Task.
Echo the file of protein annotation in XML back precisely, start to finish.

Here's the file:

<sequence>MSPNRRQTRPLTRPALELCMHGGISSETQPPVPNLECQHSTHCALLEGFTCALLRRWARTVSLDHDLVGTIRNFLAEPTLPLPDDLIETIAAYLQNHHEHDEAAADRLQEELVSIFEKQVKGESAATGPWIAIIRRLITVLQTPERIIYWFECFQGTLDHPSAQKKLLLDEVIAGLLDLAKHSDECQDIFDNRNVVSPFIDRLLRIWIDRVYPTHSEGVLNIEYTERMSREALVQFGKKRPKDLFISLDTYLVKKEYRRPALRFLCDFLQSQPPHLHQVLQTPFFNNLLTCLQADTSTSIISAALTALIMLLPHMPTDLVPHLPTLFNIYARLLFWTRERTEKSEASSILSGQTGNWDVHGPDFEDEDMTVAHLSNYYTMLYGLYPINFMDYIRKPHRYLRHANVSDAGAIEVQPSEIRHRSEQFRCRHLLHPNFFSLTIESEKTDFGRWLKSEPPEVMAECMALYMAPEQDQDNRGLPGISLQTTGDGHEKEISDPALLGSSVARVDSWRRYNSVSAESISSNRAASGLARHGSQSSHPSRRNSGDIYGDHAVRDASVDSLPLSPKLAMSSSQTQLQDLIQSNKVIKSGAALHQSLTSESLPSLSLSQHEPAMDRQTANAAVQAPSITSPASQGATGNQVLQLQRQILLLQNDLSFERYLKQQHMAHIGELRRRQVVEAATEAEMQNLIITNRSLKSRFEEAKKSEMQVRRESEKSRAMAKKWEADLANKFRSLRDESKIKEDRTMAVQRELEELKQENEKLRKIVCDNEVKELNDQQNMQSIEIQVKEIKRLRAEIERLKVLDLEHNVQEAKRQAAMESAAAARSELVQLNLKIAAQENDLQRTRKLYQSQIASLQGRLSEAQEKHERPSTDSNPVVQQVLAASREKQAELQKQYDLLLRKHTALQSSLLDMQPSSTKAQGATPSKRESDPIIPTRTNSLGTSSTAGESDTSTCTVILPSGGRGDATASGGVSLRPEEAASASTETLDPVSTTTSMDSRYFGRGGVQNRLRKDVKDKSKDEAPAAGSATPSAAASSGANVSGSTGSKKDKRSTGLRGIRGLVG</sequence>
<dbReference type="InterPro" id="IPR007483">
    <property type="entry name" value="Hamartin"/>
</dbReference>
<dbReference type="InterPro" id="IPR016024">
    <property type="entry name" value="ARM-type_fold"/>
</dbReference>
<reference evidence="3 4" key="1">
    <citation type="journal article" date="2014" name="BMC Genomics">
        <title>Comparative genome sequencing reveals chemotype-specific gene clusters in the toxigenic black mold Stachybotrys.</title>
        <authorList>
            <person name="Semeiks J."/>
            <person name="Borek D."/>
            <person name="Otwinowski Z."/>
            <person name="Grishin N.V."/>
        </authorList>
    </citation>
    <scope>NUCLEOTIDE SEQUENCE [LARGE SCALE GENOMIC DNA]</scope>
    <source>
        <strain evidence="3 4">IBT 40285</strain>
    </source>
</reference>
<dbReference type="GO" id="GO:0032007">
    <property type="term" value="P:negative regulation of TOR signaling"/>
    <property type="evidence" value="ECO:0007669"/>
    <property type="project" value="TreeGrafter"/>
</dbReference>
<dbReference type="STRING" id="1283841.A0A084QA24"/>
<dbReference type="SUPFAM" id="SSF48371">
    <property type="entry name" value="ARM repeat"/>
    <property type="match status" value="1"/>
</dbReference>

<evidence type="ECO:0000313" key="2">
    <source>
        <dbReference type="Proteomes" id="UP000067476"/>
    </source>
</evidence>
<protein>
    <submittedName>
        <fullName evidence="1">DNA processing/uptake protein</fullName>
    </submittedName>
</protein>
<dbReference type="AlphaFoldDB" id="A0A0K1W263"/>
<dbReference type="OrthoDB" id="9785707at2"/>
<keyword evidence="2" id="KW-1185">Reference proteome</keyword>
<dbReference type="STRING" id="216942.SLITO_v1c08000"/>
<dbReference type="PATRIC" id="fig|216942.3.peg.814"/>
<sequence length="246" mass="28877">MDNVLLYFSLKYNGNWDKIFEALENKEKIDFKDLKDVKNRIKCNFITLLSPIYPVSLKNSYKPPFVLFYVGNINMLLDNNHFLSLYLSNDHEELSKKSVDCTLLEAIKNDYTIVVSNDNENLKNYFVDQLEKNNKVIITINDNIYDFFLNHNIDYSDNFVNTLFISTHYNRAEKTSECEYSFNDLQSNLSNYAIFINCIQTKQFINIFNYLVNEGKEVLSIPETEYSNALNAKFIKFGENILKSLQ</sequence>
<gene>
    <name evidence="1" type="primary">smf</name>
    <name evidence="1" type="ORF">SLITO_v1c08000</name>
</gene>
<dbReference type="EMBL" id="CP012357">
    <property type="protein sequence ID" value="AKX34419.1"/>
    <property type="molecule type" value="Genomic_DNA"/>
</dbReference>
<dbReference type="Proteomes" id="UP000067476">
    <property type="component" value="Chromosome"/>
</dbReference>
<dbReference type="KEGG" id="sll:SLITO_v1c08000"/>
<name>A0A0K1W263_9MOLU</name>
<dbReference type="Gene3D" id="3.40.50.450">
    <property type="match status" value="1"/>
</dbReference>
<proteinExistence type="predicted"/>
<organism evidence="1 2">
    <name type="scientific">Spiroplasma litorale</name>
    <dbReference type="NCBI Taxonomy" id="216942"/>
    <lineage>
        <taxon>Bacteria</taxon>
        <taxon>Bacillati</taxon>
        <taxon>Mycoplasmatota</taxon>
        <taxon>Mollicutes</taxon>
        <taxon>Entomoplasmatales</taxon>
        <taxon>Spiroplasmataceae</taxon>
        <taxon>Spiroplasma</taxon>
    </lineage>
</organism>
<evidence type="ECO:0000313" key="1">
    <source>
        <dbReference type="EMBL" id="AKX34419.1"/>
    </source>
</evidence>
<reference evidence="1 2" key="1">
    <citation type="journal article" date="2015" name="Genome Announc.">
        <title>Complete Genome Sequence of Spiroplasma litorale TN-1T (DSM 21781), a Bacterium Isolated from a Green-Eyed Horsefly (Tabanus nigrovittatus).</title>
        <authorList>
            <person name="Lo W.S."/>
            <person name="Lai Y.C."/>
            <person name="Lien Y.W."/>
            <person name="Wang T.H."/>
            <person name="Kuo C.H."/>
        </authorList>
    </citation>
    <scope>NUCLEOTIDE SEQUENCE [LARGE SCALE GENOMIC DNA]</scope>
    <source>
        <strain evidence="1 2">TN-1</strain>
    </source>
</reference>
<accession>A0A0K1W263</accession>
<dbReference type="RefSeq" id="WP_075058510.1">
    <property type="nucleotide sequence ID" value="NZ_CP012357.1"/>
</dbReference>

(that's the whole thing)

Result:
<sequence>MSPNRRQTRPLTRPALELCMHGGISSETQPPVPNLECQHSTHCALLEGFTCALLRRWARTVSLDHDLVGTIRNFLAEPTLPLPDDLIETIAAYLQNHHEHDEAAADRLQEELVSIFEKQVKGESAATGPWIAIIRRLITVLQTPERIIYWFECFQGTLDHPSAQKKLLLDEVIAGLLDLAKHSDECQDIFDNRNVVSPFIDRLLRIWIDRVYPTHSEGVLNIEYTERMSREALVQFGKKRPKDLFISLDTYLVKKEYRRPALRFLCDFLQSQPPHLHQVLQTPFFNNLLTCLQADTSTSIISAALTALIMLLPHMPTDLVPHLPTLFNIYARLLFWTRERTEKSEASSILSGQTGNWDVHGPDFEDEDMTVAHLSNYYTMLYGLYPINFMDYIRKPHRYLRHANVSDAGAIEVQPSEIRHRSEQFRCRHLLHPNFFSLTIESEKTDFGRWLKSEPPEVMAECMALYMAPEQDQDNRGLPGISLQTTGDGHEKEISDPALLGSSVARVDSWRRYNSVSAESISSNRAASGLARHGSQSSHPSRRNSGDIYGDHAVRDASVDSLPLSPKLAMSSSQTQLQDLIQSNKVIKSGAALHQSLTSESLPSLSLSQHEPAMDRQTANAAVQAPSITSPASQGATGNQVLQLQRQILLLQNDLSFERYLKQQHMAHIGELRRRQVVEAATEAEMQNLIITNRSLKSRFEEAKKSEMQVRRESEKSRAMAKKWEADLANKFRSLRDESKIKEDRTMAVQRELEELKQENEKLRKIVCDNEVKELNDQQNMQSIEIQVKEIKRLRAEIERLKVLDLEHNVQEAKRQAAMESAAAARSELVQLNLKIAAQENDLQRTRKLYQSQIASLQGRLSEAQEKHERPSTDSNPVVQQVLAASREKQAELQKQYDLLLRKHTALQSSLLDMQPSSTKAQGATPSKRESDPIIPTRTNSLGTSSTAGESDTSTCTVILPSGGRGDATASGGVSLRPEEAASASTETLDPVSTTTSMDSRYFGRGGVQNRLRKDVKDKSKDEAPAAGSATPSAAASSGANVSGSTGSKKDKRSTGLRGIRGLVG</sequence>
<dbReference type="InterPro" id="IPR007483">
    <property type="entry name" value="Hamartin"/>
</dbReference>
<dbReference type="InterPro" id="IPR016024">
    <property type="entry name" value="ARM-type_fold"/>
</dbReference>
<reference evidence="3 4" key="1">
    <citation type="journal article" date="2014" name="BMC Genomics">
        <title>Comparative genome sequencing reveals chemotype-specific gene clusters in the toxigenic black mold Stachybotrys.</title>
        <authorList>
            <person name="Semeiks J."/>
            <person name="Borek D."/>
            <person name="Otwinowski Z."/>
            <person name="Grishin N.V."/>
        </authorList>
    </citation>
    <scope>NUCLEOTIDE SEQUENCE [LARGE SCALE GENOMIC DNA]</scope>
    <source>
        <strain evidence="3 4">IBT 40285</strain>
    </source>
</reference>
<dbReference type="GO" id="GO:0032007">
    <property type="term" value="P:negative regulation of TOR signaling"/>
    <property type="evidence" value="ECO:0007669"/>
    <property type="project" value="TreeGrafter"/>
</dbReference>
<dbReference type="STRING" id="1283841.A0A084QA24"/>
<dbReference type="SUPFAM" id="SSF48371">
    <property type="entry name" value="ARM repeat"/>
    <property type="match status" value="1"/>
</dbReference>

<evidence type="ECO:0000313" key="2">
    <source>
        <dbReference type="Proteomes" id="UP000067476"/>
    </source>
</evidence>
<protein>
    <submittedName>
        <fullName evidence="1">DNA processing/uptake protein</fullName>
    </submittedName>
</protein>
<dbReference type="AlphaFoldDB" id="A0A0K1W263"/>
<dbReference type="OrthoDB" id="9785707at2"/>
<keyword evidence="2" id="KW-1185">Reference proteome</keyword>
<dbReference type="STRING" id="216942.SLITO_v1c08000"/>
<dbReference type="PATRIC" id="fig|216942.3.peg.814"/>
<sequence length="246" mass="28877">MDNVLLYFSLKYNGNWDKIFEALENKEKIDFKDLKDVKNRIKCNFITLLSPIYPVSLKNSYKPPFVLFYVGNINMLLDNNHFLSLYLSNDHEELSKKSVDCTLLEAIKNDYTIVVSNDNENLKNYFVDQLEKNNKVIITINDNIYDFFLNHNIDYSDNFVNTLFISTHYNRAEKTSECEYSFNDLQSNLSNYAIFINCIQTKQFINIFNYLVNEGKEVLSIPETEYSNALNAKFIKFGENILKSLQ</sequence>
<gene>
    <name evidence="1" type="primary">smf</name>
    <name evidence="1" type="ORF">SLITO_v1c08000</name>
</gene>
<dbReference type="EMBL" id="CP012357">
    <property type="protein sequence ID" value="AKX34419.1"/>
    <property type="molecule type" value="Genomic_DNA"/>
</dbReference>
<dbReference type="Proteomes" id="UP000067476">
    <property type="component" value="Chromosome"/>
</dbReference>
<dbReference type="KEGG" id="sll:SLITO_v1c08000"/>
<name>A0A0K1W263_9MOLU</name>
<dbReference type="Gene3D" id="3.40.50.450">
    <property type="match status" value="1"/>
</dbReference>
<proteinExistence type="predicted"/>
<organism evidence="1 2">
    <name type="scientific">Spiroplasma litorale</name>
    <dbReference type="NCBI Taxonomy" id="216942"/>
    <lineage>
        <taxon>Bacteria</taxon>
        <taxon>Bacillati</taxon>
        <taxon>Mycoplasmatota</taxon>
        <taxon>Mollicutes</taxon>
        <taxon>Entomoplasmatales</taxon>
        <taxon>Spiroplasmataceae</taxon>
        <taxon>Spiroplasma</taxon>
    </lineage>
</organism>
<evidence type="ECO:0000313" key="1">
    <source>
        <dbReference type="EMBL" id="AKX34419.1"/>
    </source>
</evidence>
<reference evidence="1 2" key="1">
    <citation type="journal article" date="2015" name="Genome Announc.">
        <title>Complete Genome Sequence of Spiroplasma litorale TN-1T (DSM 21781), a Bacterium Isolated from a Green-Eyed Horsefly (Tabanus nigrovittatus).</title>
        <authorList>
            <person name="Lo W.S."/>
            <person name="Lai Y.C."/>
            <person name="Lien Y.W."/>
            <person name="Wang T.H."/>
            <person name="Kuo C.H."/>
        </authorList>
    </citation>
    <scope>NUCLEOTIDE SEQUENCE [LARGE SCALE GENOMIC DNA]</scope>
    <source>
        <strain evidence="1 2">TN-1</strain>
    </source>
</reference>
<accession>A0A0K1W263</accession>
<dbReference type="RefSeq" id="WP_075058510.1">
    <property type="nucleotide sequence ID" value="NZ_CP012357.1"/>
</dbReference>